Tag Archives: Muslims in America

Journey into America a hit at the World Parliament of Religions in Melbourne, Australia

Guest blog by: Melody Fox Ahmed

Ambassador Akbar Ahmed’s documentary “Journey into America” was screened this morning at the World Parliament of Religions, the “Olympics of interfaith dialogue” begun in Chicago in 1893 and now held every 4-5 years. There are thousands of people here from around the globe and an incredibly diverse array of beliefs and cultures. The schedule of events is truly overwhelming – the program book is hundreds of pages long – and it is a challenge to get to every session you want to see, with so many interesting programs and speakers scheduled.

Ambassador Ahmed unfortunately wasn’t able to make it Melbourne, but  I introduced the film and talked about the project and it’s predecessor, Journey into Islam. The room was nearly full, with a diverse crowd – happily, there were a lot of young people there, something I found missing in other Parliament sessions. The film started and the crowd was totally engaged throughout – laughing at the funny parts, gasping at the stories of discrimination, smiling at the antics of the team, moved and thoughtful. Although we were supposed to leave the room at 11, the film had about 15 more minutes to go, and I invited people to stay if they were able. Nearly the whole room stayed until the end, and clapped enthusiastically at the end.

After the film many people came up to me to say how much they’d enjoyed it (I’m sitting in a cafe now and a young Australian girl just came by to say thank you for showing it and that she was really moved by it). An American here told me it made her homesick.

Some special guests who I met after the film were Prof. Fred Woods, Professor of Religious Understanding at Brigham Young University and his colleague Prof. Daniel Peterson, Professor of Islamic Studies and Arabic at BYU. They met Ambassador  Ahmed and team when they were in Utah, and was delighted he’d been able to see the film – he had not been able to make it to the DC screening and we joked that he had to come all the way to Australia to see it! They both appreciated the portrayal of Mormons in the film and do work to promote religious understanding about Mormons – and Muslims – in the US, a not so obvious link to most, and one of the really interesting parts of the film. Prof. Douglas Pratt of the Religious Studies Programme at the University of Waikato in New Zealand also was excited to see the film – he knows Ambassdpr Ahmed through his BBC series, which he uses for his courses – and will be in DC soon, where he hopes to meet the Journey into America team.

Directly following the film, another film started, fittingly on Islam and Muslims in Australia. Ambassador  Ahmed’s film is a creative, insightful, engaging, and wise addition to the much needed global discourse on Muslims and Islam that is the hot topic here at the Parliament and around the globe. It was great to see the film brought across the world to start dialogue with a new group of people dedicated to promoting peace and understanding, in this lovely site overlooking the Yarra River in Melbourne, Australia.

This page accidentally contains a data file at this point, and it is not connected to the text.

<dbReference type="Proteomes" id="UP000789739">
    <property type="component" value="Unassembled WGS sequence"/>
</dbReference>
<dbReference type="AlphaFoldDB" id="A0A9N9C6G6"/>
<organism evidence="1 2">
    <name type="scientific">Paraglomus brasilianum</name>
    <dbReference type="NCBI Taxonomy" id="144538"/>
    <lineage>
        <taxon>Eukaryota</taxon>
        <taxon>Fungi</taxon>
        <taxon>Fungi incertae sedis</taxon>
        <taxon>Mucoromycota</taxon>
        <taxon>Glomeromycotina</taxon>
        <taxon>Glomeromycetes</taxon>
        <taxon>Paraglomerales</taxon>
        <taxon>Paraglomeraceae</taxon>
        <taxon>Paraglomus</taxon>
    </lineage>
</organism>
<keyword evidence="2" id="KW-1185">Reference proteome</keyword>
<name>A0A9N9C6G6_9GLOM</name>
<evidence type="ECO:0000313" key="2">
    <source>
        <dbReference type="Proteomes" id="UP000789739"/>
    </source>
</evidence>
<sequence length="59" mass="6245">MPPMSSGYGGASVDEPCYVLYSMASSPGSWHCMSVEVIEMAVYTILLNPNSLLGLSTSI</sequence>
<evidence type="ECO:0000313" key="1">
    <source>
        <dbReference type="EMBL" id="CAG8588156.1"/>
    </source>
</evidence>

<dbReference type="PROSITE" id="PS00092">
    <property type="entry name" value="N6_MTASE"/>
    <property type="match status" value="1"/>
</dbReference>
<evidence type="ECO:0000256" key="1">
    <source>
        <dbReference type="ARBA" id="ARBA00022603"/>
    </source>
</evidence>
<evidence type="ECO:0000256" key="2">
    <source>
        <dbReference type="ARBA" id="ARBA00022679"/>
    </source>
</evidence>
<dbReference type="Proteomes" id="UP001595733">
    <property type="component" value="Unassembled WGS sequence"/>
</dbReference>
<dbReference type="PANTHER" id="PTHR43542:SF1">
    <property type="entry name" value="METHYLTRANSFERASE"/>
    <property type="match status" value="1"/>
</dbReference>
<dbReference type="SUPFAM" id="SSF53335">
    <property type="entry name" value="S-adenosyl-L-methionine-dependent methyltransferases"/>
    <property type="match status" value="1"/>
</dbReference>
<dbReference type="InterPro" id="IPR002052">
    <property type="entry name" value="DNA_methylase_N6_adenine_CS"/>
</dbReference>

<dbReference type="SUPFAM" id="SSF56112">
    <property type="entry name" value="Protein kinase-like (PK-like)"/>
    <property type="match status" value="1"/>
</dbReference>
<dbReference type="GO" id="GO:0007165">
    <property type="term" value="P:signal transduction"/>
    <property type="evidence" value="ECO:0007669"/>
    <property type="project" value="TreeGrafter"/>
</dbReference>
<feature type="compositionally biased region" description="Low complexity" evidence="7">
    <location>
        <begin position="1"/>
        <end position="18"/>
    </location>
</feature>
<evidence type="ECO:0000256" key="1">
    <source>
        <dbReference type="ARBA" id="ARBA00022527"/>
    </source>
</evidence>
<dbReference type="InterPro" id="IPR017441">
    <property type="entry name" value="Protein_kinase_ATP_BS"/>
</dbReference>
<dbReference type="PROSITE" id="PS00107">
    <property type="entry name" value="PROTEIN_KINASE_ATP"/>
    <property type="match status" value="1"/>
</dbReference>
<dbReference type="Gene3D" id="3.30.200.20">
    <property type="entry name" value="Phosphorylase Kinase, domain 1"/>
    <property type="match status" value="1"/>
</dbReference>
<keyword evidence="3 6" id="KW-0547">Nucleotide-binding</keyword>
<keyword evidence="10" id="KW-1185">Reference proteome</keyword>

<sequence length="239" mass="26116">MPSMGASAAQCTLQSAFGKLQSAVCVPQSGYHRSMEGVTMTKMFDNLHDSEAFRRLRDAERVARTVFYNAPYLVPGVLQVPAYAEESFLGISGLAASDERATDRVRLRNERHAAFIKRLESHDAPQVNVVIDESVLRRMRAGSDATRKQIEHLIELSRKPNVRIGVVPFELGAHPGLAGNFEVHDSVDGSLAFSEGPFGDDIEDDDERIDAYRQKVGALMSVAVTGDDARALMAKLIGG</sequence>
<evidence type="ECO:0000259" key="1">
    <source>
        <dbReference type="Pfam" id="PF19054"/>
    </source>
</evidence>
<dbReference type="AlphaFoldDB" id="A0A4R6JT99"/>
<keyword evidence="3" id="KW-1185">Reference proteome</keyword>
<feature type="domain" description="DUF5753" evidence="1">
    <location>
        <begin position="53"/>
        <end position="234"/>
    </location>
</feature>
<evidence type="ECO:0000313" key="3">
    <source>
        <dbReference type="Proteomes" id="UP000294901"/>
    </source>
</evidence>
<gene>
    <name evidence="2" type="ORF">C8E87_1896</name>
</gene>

Melody Fox Ahmed is the Director of Programs and Operations at the Berkley Center for Religion, Peace, and World Affairs at Georgetown University.

Trailer for “Journey into America”

The world premiere of “Journey into America” is premiering on Saturday, July 4th. This feature film will be shown around Washington and throughout the United States.

The film shows Akbar Ahmed in his journey to over 75 cities and 100 mosques asking hundreds of Muslims and non-Muslims what it means to be “American.” From a bishop and an imam in Las Vegas to Somalis in small-town Nebraska to Noam Chomsky in Boston, this is the first film of its kind giving insight into the diverse and closed Muslim community in America and how they are fitting into American society. It ends on the hopeful note of coming together as a nation based on our pluralist identity going back to the Founding Fathers.

Don’t Judge, Just Listen and Learn

The team had iftaar and broke the fast during Ramadan with Imam Qazwini at the Islamic Center of America in Dearborn. Michigan. This oppurtunity, like so many other events for me on this journey, was an experience which I have never had before. It was my first ever visit to a predominantly Shia mosque. Prior to this journey, I was somewhat guilty of perceiving Shias in a similar way in which history books, media outlets, and American political leaders have portrayed Shiaism as anti-American, inherently violent, and politically radical. In meeting Imam Qazwini, all of those rumors have come to fruition as false. Now, I know that I can never judge anyone or any group until I engage face-to-face with them.

In driving down the Ford Highway, the Center becomes visible from a ways away, as its grandiose minaret sticks out amongst its neighboring churches. The outside of the Center is even more aesthetically pleasing at night, as it illuminates the dark horizon with a white glow. Inside of it, beautiful Islamic calligraphy lines the walls of the main prayer room while sparkling mosque shaped chandeliers hang from the ceilings. The Center itself is undoubtedly striking in its appearance, but its preeminance is much deeper than the majestic looking building itself.

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